Launching the Guide, Rohan Doyle, a Partner in Herbert Smith Freehills’ Employment, Industrial Relations and Safety team, said bargaining participants have grappled with the significant changes introduced under the Fair Work Act, and the decisions of the Courts, Fair Work Australia, and now the Fair Work Commission have all attracted enormous interest.

“Nine years on, the Fair Work Act bargaining framework is proving to be a costly burden for business, with employers increasingly struggling to find the leverage needed to secure productive bargaining outcomes. As a result, businesses are facing drawn-out and complex bargaining negotiations which tie up management resources and ultimately do not result in any productivity gains”, Mr Doyle said.

“Businesses are increasingly asking the question, “What’s in this for us? How do I justify the investment of resources into the bargaining process?”

Mr Doyle went on to say that unresolved questions about key aspects of the bargaining regime needed to be clarified to reduce the significant and unnecessary burden on private and public resources which was resulting in matters regularly progressing through the courts on appeal.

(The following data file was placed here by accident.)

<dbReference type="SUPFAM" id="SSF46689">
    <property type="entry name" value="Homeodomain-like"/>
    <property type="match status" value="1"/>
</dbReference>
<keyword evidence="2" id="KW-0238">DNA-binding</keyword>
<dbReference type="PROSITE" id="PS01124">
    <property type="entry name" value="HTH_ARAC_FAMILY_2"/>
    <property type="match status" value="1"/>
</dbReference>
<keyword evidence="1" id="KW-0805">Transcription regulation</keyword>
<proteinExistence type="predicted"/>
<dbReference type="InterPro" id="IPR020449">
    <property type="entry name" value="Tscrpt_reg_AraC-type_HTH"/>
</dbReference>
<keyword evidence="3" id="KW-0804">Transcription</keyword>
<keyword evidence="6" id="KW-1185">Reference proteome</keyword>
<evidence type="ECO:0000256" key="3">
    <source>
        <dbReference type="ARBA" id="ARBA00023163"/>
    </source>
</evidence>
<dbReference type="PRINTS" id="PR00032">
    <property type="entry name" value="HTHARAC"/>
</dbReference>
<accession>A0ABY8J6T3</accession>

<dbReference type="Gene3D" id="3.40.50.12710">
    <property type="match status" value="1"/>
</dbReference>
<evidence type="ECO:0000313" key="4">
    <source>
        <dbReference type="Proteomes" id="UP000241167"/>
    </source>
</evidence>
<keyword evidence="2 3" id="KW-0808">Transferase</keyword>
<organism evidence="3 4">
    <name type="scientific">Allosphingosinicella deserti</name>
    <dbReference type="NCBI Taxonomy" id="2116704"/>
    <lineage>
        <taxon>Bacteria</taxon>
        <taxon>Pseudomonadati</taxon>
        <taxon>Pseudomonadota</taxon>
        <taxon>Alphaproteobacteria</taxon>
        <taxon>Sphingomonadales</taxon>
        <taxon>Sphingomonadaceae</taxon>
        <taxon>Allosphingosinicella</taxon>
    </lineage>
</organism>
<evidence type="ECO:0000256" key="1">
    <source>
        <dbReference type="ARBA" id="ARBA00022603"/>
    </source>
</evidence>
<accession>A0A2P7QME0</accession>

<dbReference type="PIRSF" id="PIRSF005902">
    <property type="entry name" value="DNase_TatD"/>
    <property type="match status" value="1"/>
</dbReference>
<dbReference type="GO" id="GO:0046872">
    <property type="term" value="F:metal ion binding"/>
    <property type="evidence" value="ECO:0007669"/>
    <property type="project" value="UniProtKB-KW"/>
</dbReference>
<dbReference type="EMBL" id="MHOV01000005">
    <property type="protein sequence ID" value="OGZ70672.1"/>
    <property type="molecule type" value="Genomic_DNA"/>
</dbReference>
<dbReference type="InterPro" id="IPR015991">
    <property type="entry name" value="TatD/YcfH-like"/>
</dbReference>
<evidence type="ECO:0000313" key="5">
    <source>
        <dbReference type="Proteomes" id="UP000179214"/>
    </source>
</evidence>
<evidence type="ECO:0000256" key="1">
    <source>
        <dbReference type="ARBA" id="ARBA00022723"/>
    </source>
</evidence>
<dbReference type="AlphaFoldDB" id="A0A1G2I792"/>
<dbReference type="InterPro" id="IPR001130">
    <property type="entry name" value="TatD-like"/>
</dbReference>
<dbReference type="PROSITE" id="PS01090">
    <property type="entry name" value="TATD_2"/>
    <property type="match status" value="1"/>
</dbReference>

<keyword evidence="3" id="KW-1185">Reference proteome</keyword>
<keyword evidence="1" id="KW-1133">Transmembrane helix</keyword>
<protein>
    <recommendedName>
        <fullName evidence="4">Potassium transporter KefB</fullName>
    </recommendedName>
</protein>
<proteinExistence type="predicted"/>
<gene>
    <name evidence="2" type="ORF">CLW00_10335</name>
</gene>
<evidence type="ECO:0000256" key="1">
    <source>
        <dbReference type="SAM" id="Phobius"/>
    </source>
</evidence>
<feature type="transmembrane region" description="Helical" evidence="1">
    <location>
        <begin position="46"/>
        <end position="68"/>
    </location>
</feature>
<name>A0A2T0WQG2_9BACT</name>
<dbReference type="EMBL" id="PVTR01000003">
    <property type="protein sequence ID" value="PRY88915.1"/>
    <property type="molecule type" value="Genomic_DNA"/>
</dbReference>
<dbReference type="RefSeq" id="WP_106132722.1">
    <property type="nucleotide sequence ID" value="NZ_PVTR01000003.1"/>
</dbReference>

Herbert Smith Freehills’ Bargaining Survey shows employers are seeking meaningful change to enterprise agreements that have become unsustainable. However, despite the desire for change, and the difficulty in achieving it, there remains an under-investment in pre-planning, employee communications, and stakeholder management.

“We are seeing an increasing number of employers facing protracted, labour intensive bargaining rounds. In fact, it is increasingly common to have two or even three employee votes before majority agreement is achieved. Given the level of resources invested by employers, it is essential that the bargaining process results in enterprise agreements that are sustainable over the longer term. The future of many enterprises, and even industries, depends on it. Flexibility, efficiency and productivity are key.”